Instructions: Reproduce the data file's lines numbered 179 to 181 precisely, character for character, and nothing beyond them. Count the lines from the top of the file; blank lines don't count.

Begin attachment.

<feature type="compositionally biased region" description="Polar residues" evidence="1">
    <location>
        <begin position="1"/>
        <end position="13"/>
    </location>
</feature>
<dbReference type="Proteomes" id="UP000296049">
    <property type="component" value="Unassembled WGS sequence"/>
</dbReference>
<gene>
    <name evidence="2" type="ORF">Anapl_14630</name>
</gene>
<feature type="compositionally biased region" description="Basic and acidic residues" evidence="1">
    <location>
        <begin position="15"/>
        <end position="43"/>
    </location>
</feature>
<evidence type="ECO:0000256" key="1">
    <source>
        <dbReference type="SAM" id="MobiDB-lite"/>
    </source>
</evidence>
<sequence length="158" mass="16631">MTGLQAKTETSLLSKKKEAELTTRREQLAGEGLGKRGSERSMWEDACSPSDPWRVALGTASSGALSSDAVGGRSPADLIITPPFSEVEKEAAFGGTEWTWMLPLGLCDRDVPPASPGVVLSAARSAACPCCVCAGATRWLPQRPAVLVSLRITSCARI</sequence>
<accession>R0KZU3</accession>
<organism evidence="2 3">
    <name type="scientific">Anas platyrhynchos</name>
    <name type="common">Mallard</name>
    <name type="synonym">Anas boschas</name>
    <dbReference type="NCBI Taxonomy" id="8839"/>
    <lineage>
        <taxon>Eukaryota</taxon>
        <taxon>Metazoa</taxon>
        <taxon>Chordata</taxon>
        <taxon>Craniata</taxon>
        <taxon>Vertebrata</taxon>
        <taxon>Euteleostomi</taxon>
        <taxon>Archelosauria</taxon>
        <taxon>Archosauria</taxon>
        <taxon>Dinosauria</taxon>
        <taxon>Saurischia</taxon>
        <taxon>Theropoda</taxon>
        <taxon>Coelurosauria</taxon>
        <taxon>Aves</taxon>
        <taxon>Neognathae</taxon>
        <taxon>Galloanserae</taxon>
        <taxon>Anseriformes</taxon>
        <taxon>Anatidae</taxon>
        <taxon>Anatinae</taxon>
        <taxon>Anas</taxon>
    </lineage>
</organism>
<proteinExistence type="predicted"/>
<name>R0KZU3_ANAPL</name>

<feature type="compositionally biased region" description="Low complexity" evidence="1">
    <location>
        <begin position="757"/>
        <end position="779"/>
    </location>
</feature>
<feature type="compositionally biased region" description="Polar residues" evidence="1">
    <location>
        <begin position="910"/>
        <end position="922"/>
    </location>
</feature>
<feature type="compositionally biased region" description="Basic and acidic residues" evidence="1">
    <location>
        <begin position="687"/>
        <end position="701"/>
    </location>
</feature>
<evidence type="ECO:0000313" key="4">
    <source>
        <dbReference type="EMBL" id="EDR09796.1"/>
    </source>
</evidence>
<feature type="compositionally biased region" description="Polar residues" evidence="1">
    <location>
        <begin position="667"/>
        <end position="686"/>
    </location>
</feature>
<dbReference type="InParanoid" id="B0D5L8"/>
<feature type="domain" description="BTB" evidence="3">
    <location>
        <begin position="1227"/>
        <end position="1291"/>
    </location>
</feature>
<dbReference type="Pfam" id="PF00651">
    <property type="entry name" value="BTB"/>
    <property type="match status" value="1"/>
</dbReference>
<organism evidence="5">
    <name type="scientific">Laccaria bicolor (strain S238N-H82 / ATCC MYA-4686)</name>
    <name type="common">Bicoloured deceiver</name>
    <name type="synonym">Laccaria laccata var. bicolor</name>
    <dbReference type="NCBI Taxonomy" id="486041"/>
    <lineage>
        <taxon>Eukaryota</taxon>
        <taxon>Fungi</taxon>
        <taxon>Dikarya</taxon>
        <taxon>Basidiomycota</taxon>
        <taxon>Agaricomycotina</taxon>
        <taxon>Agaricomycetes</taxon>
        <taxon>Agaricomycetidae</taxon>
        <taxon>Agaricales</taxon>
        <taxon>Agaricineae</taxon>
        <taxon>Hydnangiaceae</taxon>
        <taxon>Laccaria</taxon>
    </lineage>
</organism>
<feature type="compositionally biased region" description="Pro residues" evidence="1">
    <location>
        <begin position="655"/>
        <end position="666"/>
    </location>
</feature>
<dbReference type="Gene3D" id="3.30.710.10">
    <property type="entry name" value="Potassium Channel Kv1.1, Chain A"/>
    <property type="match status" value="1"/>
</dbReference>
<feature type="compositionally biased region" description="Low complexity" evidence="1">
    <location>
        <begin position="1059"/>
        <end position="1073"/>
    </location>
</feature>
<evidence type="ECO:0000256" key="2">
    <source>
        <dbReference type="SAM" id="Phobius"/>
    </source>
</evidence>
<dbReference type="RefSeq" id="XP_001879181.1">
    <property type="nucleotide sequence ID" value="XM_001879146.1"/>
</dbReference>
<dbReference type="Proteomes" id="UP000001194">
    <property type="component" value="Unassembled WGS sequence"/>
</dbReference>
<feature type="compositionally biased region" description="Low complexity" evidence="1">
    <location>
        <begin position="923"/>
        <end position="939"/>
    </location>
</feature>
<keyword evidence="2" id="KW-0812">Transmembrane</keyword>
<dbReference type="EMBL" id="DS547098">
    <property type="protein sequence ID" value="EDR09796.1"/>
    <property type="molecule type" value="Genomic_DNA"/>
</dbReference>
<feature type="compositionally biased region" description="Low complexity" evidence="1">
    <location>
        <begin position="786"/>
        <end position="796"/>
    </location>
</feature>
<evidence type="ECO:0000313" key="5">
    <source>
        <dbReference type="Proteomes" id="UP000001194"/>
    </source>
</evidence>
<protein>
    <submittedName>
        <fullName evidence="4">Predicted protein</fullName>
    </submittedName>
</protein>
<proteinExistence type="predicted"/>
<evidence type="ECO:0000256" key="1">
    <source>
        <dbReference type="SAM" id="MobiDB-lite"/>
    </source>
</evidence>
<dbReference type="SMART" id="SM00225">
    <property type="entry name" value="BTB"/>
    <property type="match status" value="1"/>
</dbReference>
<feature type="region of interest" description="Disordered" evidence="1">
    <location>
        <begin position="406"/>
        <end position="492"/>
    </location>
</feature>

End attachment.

    <location>
        <begin position="406"/>
        <end position="492"/>